Designing a Kitchen for Function and Comfort

by | Aug 8, 2023 | Designing, Kitchens

As the saying goes: “meals and memories are created in the kitchen.”

Creating a log home kitchen that is both practical and welcoming is possible with thoughtful planning, as many log-home owners have discovered.

“Our goals were to have an open kitchen with lots of counter space where we could interact with guests while preparing meals, and our open design has worked well for that,” said Kerrin Everitt, who along with husband David, built their custom log home 21 years ago. “There is seating at the island in close proximity to the main activity area of the kitchen, making interacting with guests before a gathering convenient. While having our whole family or another large group over, the counter lets us put out a bounty of food and works as a continuous serving line as our guests make their way around the kitchen.”

The Everitts placed their range and oven at the center of the kitchen, on the end of the island. To keep the field of view open, they opted for a downdraft vent rather than a hood vent.

“I thought about things differently and had different preferences 21 years ago,” Kerrin admitted, adding, “Today, I would have a butler’s pantry for prep and storage and dedicated storage for occasional-use appliances. Also, we are restricted in the size of our refrigerator we can have because of the size of the alcove we had made for it.”

When Mitzi Andrew and husband Rob built their log home nearly three decades ago, Mitzi knew exactly what she did and did not want.

“I wanted a gathering place for family and friends,” she said. “Growing up helping my mother in the kitchen, we were completely closed off from everyone. I didn’t want that design for my kitchen. I wanted an open concept for our living area, so that no matter where people are in our great room, they can participate in conversation or join in food preparation.”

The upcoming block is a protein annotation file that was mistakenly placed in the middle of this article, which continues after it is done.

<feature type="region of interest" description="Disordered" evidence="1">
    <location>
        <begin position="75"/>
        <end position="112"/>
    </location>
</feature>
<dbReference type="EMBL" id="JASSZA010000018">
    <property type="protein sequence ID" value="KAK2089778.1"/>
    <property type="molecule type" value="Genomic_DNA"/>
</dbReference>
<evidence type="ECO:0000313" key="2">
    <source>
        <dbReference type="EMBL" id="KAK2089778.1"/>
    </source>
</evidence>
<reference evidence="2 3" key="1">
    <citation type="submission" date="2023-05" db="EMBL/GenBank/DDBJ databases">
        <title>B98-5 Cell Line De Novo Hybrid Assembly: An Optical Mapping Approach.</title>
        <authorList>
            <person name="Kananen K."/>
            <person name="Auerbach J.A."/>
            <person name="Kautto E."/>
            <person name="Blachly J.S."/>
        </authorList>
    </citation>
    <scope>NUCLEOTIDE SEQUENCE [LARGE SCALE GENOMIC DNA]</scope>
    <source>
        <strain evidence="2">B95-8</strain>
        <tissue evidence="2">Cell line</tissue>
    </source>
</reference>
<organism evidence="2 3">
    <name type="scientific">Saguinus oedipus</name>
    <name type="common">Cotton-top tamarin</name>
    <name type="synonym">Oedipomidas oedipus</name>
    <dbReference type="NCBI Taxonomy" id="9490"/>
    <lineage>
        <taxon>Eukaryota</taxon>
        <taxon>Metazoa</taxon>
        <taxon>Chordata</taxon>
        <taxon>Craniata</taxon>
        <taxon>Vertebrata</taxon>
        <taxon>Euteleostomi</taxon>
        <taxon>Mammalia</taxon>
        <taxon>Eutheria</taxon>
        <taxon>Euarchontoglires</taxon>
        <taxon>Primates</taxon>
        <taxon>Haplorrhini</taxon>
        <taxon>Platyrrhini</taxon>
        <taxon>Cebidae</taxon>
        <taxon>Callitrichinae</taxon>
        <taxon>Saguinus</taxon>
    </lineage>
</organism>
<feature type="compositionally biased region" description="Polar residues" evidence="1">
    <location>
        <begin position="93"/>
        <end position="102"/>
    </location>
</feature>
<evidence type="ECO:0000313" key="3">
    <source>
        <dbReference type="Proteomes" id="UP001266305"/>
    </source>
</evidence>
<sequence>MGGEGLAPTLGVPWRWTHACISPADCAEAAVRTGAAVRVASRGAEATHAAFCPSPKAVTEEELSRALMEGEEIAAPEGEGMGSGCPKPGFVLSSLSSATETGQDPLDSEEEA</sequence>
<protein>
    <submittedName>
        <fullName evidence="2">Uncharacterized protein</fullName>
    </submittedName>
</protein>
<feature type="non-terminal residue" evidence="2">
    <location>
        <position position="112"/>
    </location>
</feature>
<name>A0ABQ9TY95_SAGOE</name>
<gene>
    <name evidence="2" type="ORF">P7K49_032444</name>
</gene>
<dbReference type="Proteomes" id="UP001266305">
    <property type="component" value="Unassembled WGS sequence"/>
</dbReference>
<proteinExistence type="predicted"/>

Butler’s pantries behind closed doors are increasingly popular with cooks. Pantries can be used for food storage, appliance storage and food preparation. Honest Abe Log Homes / Photo by Roger Wade

Because Mitzi loves to cook and entertain, she opted for double ovens with counter space on both sides of the ovens and an island that she says “works wonderfully” for buffet-style dining.

“During holidays, I can incorporate all of my chafing dishes on the island without having to warm food in stages when family members arrive,” she said. “I also had French doors installed just off the kitchen area that leads to a wide deck with tables for outdoor serving and plenty of room for grilling or having a shrimp boil.”

Peggy and Bill Tatum completed their large home on a family farm when they were in their 20s, so they knew the design had to be one they were willing to live with for the rest of their lives.

“Our house was designed by me at 22 years old and built from a custom kit,” Peggy recalled. “I was not an expert, so I just studied kitchen design. This was MY kitchen, and it was going to be of my own creation. I knew I wanted features like a bay window over the sink and a mud room with a half bath on one end of the kitchen and dining room on the other.”